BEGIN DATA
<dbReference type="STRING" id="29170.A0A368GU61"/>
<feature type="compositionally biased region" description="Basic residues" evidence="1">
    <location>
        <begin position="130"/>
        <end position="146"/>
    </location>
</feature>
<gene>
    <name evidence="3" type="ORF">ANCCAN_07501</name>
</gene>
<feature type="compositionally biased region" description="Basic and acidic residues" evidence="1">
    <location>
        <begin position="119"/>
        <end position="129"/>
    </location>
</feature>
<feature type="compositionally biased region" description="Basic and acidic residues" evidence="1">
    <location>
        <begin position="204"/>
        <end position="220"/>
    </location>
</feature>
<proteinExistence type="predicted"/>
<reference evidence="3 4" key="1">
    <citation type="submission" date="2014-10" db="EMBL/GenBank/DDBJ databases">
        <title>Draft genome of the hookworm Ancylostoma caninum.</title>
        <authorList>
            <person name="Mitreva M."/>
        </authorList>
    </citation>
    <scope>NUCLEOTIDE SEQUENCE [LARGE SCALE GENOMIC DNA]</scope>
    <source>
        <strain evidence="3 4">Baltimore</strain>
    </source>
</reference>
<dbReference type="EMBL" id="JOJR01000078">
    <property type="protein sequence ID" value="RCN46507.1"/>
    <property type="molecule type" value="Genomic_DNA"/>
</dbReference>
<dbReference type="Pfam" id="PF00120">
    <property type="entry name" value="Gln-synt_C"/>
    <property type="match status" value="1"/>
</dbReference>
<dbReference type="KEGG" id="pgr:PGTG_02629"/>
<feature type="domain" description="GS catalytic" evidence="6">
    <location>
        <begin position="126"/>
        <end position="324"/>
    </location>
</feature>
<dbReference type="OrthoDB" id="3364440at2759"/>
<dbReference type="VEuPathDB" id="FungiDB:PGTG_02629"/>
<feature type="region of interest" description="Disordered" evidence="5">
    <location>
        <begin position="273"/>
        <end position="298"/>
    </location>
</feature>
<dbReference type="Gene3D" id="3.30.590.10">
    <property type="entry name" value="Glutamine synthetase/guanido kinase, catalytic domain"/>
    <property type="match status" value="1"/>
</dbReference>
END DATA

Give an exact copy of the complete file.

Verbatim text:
<dbReference type="STRING" id="29170.A0A368GU61"/>
<feature type="compositionally biased region" description="Basic residues" evidence="1">
    <location>
        <begin position="130"/>
        <end position="146"/>
    </location>
</feature>
<gene>
    <name evidence="3" type="ORF">ANCCAN_07501</name>
</gene>
<feature type="compositionally biased region" description="Basic and acidic residues" evidence="1">
    <location>
        <begin position="119"/>
        <end position="129"/>
    </location>
</feature>
<feature type="compositionally biased region" description="Basic and acidic residues" evidence="1">
    <location>
        <begin position="204"/>
        <end position="220"/>
    </location>
</feature>
<proteinExistence type="predicted"/>
<reference evidence="3 4" key="1">
    <citation type="submission" date="2014-10" db="EMBL/GenBank/DDBJ databases">
        <title>Draft genome of the hookworm Ancylostoma caninum.</title>
        <authorList>
            <person name="Mitreva M."/>
        </authorList>
    </citation>
    <scope>NUCLEOTIDE SEQUENCE [LARGE SCALE GENOMIC DNA]</scope>
    <source>
        <strain evidence="3 4">Baltimore</strain>
    </source>
</reference>
<dbReference type="EMBL" id="JOJR01000078">
    <property type="protein sequence ID" value="RCN46507.1"/>
    <property type="molecule type" value="Genomic_DNA"/>
</dbReference>
<dbReference type="Pfam" id="PF00120">
    <property type="entry name" value="Gln-synt_C"/>
    <property type="match status" value="1"/>
</dbReference>
<dbReference type="KEGG" id="pgr:PGTG_02629"/>
<feature type="domain" description="GS catalytic" evidence="6">
    <location>
        <begin position="126"/>
        <end position="324"/>
    </location>
</feature>
<dbReference type="OrthoDB" id="3364440at2759"/>
<dbReference type="VEuPathDB" id="FungiDB:PGTG_02629"/>
<feature type="region of interest" description="Disordered" evidence="5">
    <location>
        <begin position="273"/>
        <end position="298"/>
    </location>
</feature>
<dbReference type="Gene3D" id="3.30.590.10">
    <property type="entry name" value="Glutamine synthetase/guanido kinase, catalytic domain"/>
    <property type="match status" value="1"/>
</dbReference>